The German Federal Supreme Court already had to decide on the legality of Internet video recorders back in 2009. After the German Federal Supreme Court reversed the decision of the Court of Appeals and remanded the case, the matter has now appeared once more in front of the German Federal Supreme Court. The background is the following:
The plaintiffs were the television broadcasters RTL and SAT.1. The defendants were the operator of the Internet video recording platform “Shift. tv” on the one hand, and the operator of the similar platform “Safe.tv” on the other. The contested Internet platforms made it possible for users to record several TV shows simultaneously, to watch them either directly on the computer as an online stream, or to download them at a later point in time. The defendants transferred the TV shows of both broadcasters from the antennae to the respective video recorders of the customers. The plaintiffs regarded the offer of the Internet video recorders as an infringement of their right to retransmit a broadcast pursuant to Section 87 (1) 1 of the German Copyright Act, and asked for injunctive relief and information by the defendants.
The German Federal Supreme Court has now held that the offering of Internet video recorders as such, generally constitutes an infringement of the right to retransmit broadcasts (this was also held by the Court of Appeals), but it also pointed out that it needs to be examined whether the operators of the Internet video recorders can argue that the TV broadcasters are obliged to grant them a license for such use.
The Court of Appeals had rejected this defense by the defendants and pointed out that the question of whether a compulsory license pursuant to Section 87 (5) of the German Copyright Act can be requested needs to be examined in a proceeding before the Arbitration Board for copyright matters at the German PTO. However, the Court of Appeals did not stay the proceeding in order to allow for an Arbitration Board proceeding to take place, but just held that an infringement of the right to retransmit of the plaintiff existed.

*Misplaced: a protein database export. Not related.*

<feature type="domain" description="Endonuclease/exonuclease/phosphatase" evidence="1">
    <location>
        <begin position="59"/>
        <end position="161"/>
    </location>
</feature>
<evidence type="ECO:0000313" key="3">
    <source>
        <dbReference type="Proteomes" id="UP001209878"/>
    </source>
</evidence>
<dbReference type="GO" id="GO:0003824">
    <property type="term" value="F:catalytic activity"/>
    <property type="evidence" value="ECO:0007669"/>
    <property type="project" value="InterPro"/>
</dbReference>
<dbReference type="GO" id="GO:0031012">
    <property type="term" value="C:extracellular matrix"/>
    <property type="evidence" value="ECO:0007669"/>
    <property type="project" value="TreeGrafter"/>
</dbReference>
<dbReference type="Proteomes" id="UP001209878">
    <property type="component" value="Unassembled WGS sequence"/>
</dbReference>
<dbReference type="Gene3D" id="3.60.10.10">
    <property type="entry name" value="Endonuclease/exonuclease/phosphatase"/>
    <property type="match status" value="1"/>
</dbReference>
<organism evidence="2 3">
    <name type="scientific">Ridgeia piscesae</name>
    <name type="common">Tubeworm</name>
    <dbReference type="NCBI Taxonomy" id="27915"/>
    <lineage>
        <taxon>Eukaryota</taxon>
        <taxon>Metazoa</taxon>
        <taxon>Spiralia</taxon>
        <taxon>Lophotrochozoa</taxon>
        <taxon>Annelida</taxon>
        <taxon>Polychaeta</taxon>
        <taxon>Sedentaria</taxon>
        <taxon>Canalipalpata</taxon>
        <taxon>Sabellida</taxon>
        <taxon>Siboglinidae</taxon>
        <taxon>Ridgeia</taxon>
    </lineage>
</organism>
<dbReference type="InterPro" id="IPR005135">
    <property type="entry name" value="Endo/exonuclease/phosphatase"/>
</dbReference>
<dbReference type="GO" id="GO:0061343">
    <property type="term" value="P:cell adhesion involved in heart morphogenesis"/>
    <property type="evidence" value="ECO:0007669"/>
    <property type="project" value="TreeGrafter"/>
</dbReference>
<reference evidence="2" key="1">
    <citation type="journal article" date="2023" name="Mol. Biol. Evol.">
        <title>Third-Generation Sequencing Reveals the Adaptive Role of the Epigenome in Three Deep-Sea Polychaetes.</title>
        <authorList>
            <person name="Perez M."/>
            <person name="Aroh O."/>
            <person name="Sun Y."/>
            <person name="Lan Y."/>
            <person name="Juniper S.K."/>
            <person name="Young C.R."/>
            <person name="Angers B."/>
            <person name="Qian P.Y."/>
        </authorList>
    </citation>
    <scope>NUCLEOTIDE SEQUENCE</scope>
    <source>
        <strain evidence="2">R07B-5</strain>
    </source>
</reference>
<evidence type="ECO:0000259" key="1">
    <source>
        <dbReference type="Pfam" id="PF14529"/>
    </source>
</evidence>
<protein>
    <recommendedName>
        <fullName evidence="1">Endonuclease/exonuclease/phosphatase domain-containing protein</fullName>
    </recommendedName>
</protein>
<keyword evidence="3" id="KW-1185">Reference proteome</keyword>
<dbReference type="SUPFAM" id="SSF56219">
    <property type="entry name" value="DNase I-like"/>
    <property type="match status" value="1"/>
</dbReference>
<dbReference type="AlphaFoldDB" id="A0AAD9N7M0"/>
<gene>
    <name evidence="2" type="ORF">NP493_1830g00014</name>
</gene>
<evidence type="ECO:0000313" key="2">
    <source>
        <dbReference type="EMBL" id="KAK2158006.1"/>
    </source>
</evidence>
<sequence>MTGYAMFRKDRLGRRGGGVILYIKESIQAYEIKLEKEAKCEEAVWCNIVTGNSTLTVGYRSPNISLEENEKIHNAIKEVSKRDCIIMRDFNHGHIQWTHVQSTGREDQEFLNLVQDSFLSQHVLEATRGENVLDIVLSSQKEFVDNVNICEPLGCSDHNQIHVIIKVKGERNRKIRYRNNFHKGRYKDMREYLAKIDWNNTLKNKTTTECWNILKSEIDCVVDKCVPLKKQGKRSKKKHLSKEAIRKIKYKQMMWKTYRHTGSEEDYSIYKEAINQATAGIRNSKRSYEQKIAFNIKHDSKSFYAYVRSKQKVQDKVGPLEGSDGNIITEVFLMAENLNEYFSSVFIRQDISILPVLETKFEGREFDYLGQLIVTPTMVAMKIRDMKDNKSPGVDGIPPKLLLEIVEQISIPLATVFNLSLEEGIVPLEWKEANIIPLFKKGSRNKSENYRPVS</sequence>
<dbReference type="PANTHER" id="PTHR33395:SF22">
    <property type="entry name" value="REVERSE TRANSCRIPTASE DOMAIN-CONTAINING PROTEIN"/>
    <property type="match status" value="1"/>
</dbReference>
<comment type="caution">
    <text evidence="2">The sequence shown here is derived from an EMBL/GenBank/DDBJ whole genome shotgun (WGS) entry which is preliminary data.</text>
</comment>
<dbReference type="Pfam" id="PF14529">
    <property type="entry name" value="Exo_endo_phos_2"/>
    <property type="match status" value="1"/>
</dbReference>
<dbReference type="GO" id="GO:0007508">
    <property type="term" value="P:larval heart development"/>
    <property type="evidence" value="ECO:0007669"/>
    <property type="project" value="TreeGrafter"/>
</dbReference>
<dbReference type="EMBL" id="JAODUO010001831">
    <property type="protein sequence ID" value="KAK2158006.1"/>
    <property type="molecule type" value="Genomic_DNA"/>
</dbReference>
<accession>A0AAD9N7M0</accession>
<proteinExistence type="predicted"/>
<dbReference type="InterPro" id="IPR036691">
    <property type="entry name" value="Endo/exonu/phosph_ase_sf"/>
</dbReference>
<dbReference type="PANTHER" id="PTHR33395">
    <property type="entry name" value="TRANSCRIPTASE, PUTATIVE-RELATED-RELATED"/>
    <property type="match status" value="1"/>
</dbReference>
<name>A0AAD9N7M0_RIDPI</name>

The German Federal Supreme Court did not regard this approach as correct. It reversed the decision of the Court of Appeals and remanded the case yet again as the Court of Appeals had failed to examine whether the requirements of a defense based on a compulsory license exist.
In case the Court of Appeals comes to the conclusion that such a defense is admissible, it would have to stay the proceedings to give the defendants the chance to start a proceeding at the Arbitration Board. The Arbitration Board would then examine whether the defendants can claim a compulsory license with respect to the rebroadcasting pursuant to Section 87 (5) of the German Copyright Act. If the Arbitration Board comes to the conclusion that such a right to a compulsory license does not exist, this could mean at the same time that the copies made by users, which currently are regarded as private (fair use) copies under Section 53 (1) of the German Copyright Act, could then be regarded as copies from an obviously illegal source not covered by the fair use provision under Section 53 (1). The decision of the Court of Appeals will be of interest not only to the industry, but also to private users. And it remains to be seen whether the next decision by the Court of Appeals in this matter will be the final word.